Huh? Why would my life have "meaning?" What meaning does my life have? Please tell me because I'm not aware of it, maybe I'm wasting it :eek:

ehhh, it really pains you to admit that living might involve unfounded beliefs, doesn't it? :D

I can deduce from your behaviour that you believe your life has meaning. If you didn't, you'd sit in a corner and wait for death. You wouldn't be out there working, forming relationships, going to the gym, debating with idiots on the internet, and suchlike.


But I asked you and you never answered. If morality doesn't come from evolution, and Sam is wrong and science has nothing to say about it, where did it come from? Is your answer God done it? Or is there something else you'd like to put forward instead of Sam's and others non divine origins of morality?

It comes from our heads, by exactly the mechanism TG described earlier. Morality per se does not have "divine origins". My point was merely that religious people have this set of premises from which they start their moral deductions - a highly constrained set derived from their conception of God. Atheists have this other set. The difference with atheists is that there is no constraint on their selection of premises. None. Harris, for example, has unwittingly chosen his from the Christian canon. Other atheists pick and choose all sorts of different things; for example, if you genuinely start from the premise that life has no meaning, your moral view must be nihilist (unless you are dishonest or irrational). As TG said, atheists are not a homogeneous group.
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Re: Theism/atheism debates

Postby BrentGolf » 17 Feb 2016, 22:02

finley wrote:ehhh, it really pains you to admit that living might involve unfounded beliefs, doesn't it? :D

I can deduce from your behaviour that you believe your life has meaning. If you didn't, you'd sit in a corner and wait for death. You wouldn't be out there working, forming relationships, going to the gym, debating with idiots on the internet, and suchlike.



I have unfounded beliefs. I happen to believe there is life outside our solar system. Do I have any scientific evidence at all other than a desperate plea to probability? No, but I believe it none the less. Call it faith :cool:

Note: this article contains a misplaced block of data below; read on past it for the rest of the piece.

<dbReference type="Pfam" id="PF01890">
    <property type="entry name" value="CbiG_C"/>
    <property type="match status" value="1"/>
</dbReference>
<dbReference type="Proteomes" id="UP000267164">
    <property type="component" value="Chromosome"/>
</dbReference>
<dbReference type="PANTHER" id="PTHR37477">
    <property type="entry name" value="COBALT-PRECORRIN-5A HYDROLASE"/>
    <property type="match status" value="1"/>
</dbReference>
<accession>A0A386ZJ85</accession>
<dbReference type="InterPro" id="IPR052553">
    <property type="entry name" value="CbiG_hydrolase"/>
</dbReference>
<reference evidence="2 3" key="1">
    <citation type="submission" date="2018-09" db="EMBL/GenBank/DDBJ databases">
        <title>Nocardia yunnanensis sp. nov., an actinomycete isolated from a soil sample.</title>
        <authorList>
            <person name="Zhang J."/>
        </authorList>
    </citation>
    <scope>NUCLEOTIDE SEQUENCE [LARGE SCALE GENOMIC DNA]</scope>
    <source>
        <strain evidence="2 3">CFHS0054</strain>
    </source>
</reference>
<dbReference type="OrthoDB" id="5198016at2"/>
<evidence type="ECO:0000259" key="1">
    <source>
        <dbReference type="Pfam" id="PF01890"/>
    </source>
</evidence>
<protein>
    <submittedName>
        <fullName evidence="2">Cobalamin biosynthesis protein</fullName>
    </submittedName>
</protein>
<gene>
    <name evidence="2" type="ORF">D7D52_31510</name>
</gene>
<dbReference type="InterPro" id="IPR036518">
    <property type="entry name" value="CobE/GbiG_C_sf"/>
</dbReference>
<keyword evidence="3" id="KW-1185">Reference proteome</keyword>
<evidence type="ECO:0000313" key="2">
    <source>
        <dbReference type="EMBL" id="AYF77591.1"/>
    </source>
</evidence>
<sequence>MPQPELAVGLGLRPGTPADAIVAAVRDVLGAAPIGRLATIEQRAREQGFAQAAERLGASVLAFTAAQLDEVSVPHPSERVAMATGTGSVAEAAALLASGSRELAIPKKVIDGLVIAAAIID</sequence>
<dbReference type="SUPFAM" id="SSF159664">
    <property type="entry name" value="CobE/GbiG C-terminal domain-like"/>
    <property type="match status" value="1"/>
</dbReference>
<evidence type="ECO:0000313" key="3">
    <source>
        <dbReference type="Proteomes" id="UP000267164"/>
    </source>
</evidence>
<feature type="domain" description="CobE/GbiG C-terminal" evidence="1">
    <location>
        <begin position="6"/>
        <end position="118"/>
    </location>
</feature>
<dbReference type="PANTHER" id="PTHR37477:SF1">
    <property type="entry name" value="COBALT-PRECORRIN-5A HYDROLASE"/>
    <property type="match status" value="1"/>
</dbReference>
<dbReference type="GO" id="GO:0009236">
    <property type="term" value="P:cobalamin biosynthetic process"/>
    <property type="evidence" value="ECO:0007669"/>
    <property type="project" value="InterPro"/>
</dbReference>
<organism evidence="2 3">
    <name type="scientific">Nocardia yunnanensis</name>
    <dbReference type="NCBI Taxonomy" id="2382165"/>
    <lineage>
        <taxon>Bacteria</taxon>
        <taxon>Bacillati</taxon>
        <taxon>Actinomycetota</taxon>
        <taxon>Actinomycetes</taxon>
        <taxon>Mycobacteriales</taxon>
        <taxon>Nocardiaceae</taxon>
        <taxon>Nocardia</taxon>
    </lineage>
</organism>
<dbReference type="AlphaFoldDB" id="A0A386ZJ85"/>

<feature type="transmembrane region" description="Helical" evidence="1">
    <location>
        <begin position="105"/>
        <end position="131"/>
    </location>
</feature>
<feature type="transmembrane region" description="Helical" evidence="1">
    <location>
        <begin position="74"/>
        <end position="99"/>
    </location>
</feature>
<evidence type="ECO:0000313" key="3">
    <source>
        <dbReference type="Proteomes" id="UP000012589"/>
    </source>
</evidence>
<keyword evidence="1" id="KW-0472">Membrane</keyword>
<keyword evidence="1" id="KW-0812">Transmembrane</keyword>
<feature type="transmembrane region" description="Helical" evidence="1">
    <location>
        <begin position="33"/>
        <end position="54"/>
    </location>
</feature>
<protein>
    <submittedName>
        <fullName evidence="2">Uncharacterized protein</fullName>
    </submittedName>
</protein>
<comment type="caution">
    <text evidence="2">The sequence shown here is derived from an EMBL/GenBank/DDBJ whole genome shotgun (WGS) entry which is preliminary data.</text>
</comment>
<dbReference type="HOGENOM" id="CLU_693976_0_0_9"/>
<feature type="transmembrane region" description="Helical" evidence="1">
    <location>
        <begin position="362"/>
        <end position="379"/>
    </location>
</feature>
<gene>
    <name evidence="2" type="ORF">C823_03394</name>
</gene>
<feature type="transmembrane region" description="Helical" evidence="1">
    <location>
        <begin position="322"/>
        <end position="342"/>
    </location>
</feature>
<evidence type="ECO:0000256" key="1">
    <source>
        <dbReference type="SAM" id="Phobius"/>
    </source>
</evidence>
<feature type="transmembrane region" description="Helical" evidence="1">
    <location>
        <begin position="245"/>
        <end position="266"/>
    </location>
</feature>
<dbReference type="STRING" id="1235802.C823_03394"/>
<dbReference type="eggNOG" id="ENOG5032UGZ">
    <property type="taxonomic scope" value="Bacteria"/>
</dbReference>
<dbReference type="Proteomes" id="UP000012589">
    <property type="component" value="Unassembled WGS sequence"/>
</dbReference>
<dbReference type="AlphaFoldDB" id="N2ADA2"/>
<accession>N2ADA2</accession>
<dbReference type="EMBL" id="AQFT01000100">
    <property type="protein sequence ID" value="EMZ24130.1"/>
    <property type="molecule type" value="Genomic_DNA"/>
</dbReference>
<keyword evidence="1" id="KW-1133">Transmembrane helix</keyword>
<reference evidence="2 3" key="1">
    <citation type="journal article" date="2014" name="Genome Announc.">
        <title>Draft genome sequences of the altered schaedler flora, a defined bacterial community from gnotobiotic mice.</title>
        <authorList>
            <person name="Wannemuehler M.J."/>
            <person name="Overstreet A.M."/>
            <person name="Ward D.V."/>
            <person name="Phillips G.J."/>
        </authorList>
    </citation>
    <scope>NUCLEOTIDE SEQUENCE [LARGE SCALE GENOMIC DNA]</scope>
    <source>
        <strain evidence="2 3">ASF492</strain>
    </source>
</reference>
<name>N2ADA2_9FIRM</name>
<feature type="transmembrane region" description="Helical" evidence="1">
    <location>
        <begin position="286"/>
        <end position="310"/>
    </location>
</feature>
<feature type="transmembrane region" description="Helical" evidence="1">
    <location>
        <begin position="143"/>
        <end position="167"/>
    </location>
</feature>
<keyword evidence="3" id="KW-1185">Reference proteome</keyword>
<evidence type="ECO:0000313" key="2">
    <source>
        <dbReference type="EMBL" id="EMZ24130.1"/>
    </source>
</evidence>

As far as whether my life has meaning, no it most certainly does not. There is no higher purpose to life, we just are. But experiences are real, at least within my brain and my own feelings, so of course I choose to live my life to the fullest and try to get all I can out of it. The universe doesn't care about smashed brains and wasted lives, but that doesn't mean I don't use the ethics my brain deems correct to respect people and be a functional member of society.

Honestly, I think we're again having a definition disparity. We are using the word "meaning" in two different ways it seems. But we've hashed over definitions enough so let's not go there.


My life, for better or worse, has no meaning. In my opinion, neither does yours, but do your thing my friend :cool:
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Re: Theism/atheism debates

Postby Tempo Gain » 18 Feb 2016, 00:07

I believe we can make objective judgments about the reality which we perceive through our subjective lens. For example, I feel comfortable asserting that being hit in the head with a bat is bad based on simple objectively defined criteria concerning harm.

I find it funny the hoops that people feel they have to jump through to deny simple truths like that being bashed in the head is bad, or that not having your skull smashed open is good, or that we really are thinking about things, or that our suffering is real.

In my view, simple criteria about good and bad, as well as our capacity for reason and empathy, are all that are needed to develop a sense of morality. As I've said, I'll go further and say that's where it comes from--any religious ideas about the topic, we've dreamed up ourselves. If you say there's a God behind it, well I haven't seen any proof of that. If he does exist, he's clearly spectacularly incompetent about advancing his moral ideas, based on the amount of immoral behavior that does exist in the world and his methods of doing so. Or he doesn't care too much.